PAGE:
Zimbabwe - Judicial system
The legal system is based on Roman-Dutch law and has been influenced by the system of South Africa. A four-member Supreme Court, headed by the chief justice, has original jurisdiction over alleged violations of fundamental rights guaranteed in the constitution and appellate jurisdiction over other matters. There is a High Court consisting of general and appellate divisions. Below the High Court are regional magistrate's courts with civil jurisdiction and magistrate's courts with both civil and criminal jurisdiction. Before independence, separate African courts had jurisdiction over cases involving traditional law and custom. Beginning in 1981, these courts were integrated into the national system.
The chief justice of the High Court is appointed by the president upon recommendation of the Judicial Service Commission. The Commission also advises the president on the appointment of the other judges.
In 1990 the Customary Law and Local Courts Act established a unitary court system made up of headmen's courts, chiefs' courts, magisterial courts, the High Court, and the Supreme Court. Under this system, customary law cases can be appealed through all levels to the Supreme Court.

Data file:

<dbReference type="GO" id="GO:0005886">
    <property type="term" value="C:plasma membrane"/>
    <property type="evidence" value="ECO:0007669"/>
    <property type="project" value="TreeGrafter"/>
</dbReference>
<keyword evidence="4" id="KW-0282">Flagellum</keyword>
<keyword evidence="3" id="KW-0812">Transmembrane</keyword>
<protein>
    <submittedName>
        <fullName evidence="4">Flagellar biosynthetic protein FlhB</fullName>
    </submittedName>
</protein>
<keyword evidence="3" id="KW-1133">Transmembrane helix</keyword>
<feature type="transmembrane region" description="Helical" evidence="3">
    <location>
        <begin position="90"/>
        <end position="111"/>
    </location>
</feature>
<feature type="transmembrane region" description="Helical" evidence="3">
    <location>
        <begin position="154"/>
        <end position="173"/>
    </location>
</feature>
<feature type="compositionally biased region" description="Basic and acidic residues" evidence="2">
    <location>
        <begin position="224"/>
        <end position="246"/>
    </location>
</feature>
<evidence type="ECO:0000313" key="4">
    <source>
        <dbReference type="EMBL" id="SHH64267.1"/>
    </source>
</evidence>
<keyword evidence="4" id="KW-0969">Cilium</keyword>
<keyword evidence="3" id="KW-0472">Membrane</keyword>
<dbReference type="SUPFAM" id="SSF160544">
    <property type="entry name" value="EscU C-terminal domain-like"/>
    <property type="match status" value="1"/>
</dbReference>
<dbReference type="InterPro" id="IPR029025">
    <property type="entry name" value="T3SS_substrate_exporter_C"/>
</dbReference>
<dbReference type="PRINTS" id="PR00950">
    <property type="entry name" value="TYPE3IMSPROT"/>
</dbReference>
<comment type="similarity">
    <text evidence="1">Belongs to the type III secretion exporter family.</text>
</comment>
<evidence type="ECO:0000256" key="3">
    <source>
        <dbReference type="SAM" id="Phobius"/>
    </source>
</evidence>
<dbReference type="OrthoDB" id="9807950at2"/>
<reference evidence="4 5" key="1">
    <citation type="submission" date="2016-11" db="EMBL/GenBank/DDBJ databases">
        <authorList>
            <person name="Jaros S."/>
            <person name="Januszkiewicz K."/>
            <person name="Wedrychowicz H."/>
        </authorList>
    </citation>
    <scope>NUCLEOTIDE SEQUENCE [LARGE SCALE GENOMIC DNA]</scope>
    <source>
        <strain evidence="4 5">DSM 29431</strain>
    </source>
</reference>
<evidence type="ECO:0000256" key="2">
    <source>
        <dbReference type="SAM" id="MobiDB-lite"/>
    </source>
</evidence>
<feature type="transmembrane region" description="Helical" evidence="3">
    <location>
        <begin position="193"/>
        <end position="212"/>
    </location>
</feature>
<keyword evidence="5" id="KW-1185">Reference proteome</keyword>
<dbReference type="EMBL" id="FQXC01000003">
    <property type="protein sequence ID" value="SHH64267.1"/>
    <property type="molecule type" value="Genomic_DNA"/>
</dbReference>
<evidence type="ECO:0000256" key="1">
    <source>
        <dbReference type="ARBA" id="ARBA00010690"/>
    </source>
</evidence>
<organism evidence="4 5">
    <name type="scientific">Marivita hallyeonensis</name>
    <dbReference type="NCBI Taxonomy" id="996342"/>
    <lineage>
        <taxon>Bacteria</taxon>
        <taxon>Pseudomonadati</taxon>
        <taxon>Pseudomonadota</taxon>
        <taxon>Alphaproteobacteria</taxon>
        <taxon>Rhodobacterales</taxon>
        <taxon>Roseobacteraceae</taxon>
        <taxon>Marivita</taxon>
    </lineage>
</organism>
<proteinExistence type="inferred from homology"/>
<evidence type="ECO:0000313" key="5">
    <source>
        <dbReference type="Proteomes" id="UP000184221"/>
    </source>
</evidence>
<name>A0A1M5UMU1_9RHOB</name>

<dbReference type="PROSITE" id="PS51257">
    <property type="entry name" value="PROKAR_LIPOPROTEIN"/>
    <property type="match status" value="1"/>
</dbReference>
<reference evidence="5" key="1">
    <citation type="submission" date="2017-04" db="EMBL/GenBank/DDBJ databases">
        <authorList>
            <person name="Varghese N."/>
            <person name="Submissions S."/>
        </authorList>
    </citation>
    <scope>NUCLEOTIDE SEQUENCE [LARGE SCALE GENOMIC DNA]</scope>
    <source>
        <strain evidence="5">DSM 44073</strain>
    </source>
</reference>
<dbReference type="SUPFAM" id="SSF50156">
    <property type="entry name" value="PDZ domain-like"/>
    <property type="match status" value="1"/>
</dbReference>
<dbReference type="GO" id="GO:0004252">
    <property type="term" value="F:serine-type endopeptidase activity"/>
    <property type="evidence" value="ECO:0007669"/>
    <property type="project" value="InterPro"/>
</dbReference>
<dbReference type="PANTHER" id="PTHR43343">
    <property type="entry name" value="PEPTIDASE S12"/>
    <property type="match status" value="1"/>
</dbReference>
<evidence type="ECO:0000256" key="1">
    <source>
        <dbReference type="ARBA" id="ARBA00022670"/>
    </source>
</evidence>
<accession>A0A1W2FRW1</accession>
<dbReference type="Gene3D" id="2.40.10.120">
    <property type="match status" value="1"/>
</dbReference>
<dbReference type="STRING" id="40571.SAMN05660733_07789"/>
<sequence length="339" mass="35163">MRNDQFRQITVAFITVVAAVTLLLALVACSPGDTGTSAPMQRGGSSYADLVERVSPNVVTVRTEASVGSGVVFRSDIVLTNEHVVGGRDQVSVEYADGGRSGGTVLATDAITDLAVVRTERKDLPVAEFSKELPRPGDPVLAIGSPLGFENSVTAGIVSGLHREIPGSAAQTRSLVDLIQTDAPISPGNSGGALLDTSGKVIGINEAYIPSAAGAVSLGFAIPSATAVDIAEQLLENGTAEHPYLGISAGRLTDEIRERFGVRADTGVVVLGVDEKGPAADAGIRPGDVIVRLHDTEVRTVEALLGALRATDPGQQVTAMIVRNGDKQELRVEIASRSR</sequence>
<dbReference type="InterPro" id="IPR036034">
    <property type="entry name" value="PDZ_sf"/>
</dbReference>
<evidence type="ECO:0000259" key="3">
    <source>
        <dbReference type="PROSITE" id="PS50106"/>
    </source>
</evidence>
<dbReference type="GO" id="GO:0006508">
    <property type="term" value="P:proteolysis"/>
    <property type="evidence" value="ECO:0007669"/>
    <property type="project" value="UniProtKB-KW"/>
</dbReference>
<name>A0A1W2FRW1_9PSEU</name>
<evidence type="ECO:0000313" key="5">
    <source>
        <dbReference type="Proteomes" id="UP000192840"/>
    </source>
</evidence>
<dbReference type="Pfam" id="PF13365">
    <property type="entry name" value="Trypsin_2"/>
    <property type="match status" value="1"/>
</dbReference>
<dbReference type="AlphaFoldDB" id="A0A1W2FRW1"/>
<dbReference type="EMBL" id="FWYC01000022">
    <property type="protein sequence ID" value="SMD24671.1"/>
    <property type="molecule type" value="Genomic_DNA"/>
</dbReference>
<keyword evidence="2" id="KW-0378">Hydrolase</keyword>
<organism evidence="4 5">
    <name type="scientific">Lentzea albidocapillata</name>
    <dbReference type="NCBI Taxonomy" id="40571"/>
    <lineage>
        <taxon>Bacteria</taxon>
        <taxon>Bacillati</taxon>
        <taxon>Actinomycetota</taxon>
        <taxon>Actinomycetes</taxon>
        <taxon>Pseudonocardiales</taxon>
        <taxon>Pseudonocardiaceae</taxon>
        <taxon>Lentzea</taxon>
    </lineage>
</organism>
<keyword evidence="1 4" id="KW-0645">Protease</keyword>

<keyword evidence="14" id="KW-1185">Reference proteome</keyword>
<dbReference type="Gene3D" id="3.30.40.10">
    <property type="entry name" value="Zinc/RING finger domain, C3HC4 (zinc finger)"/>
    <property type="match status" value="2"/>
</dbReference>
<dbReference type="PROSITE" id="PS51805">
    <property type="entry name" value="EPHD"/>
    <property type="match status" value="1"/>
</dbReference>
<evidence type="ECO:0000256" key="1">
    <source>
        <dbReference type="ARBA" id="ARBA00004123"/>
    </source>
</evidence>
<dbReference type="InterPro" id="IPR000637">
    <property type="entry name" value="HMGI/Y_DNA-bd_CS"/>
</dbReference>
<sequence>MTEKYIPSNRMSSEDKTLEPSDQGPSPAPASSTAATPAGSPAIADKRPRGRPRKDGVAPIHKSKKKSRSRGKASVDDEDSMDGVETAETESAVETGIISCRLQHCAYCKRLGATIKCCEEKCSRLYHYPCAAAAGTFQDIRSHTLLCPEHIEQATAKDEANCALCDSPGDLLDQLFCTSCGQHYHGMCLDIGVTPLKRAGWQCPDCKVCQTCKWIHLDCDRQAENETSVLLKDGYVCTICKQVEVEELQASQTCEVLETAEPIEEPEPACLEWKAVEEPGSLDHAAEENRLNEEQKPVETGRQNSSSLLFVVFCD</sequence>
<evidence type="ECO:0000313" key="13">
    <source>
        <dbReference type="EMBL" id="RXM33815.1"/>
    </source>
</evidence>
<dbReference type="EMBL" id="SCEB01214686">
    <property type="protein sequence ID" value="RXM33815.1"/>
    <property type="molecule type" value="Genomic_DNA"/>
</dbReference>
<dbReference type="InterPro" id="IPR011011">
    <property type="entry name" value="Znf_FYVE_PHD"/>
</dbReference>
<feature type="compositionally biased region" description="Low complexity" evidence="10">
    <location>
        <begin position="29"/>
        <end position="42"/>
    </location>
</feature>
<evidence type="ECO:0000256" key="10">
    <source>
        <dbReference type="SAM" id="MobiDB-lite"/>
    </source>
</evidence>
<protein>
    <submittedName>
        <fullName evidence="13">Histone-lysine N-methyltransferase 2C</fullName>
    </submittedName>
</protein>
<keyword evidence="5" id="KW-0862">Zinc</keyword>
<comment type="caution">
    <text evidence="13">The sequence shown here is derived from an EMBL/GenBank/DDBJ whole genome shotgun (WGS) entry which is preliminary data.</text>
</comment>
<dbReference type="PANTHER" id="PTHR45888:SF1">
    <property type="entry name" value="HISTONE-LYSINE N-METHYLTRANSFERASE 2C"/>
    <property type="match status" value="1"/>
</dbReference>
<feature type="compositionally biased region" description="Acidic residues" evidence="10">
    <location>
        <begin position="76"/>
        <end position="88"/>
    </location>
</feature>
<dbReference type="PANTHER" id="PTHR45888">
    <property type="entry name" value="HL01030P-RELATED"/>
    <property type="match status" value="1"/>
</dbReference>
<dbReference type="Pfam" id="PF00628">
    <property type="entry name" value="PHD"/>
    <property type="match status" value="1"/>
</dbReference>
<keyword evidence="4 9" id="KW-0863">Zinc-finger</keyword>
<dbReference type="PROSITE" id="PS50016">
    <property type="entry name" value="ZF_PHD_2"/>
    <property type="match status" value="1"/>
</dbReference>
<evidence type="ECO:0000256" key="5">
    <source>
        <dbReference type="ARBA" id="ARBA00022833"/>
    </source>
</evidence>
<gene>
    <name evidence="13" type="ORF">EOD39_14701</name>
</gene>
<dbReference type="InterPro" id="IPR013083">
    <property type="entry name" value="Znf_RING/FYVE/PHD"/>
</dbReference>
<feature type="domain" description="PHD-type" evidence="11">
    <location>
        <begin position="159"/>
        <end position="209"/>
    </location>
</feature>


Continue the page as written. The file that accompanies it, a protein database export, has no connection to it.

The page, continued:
The constitution provides for the right to a fair trial and the judiciary rigorously enforces this right. However, under Mugabe, the judiciary's reputation for independence from the executive branch has been compromised as the executive has refashioned the courts to conform with its dictates. Nevertheless, the High Court ruled in favor in several of the MDC's elections petitions alleging violence and intimidation that obstructed the election process.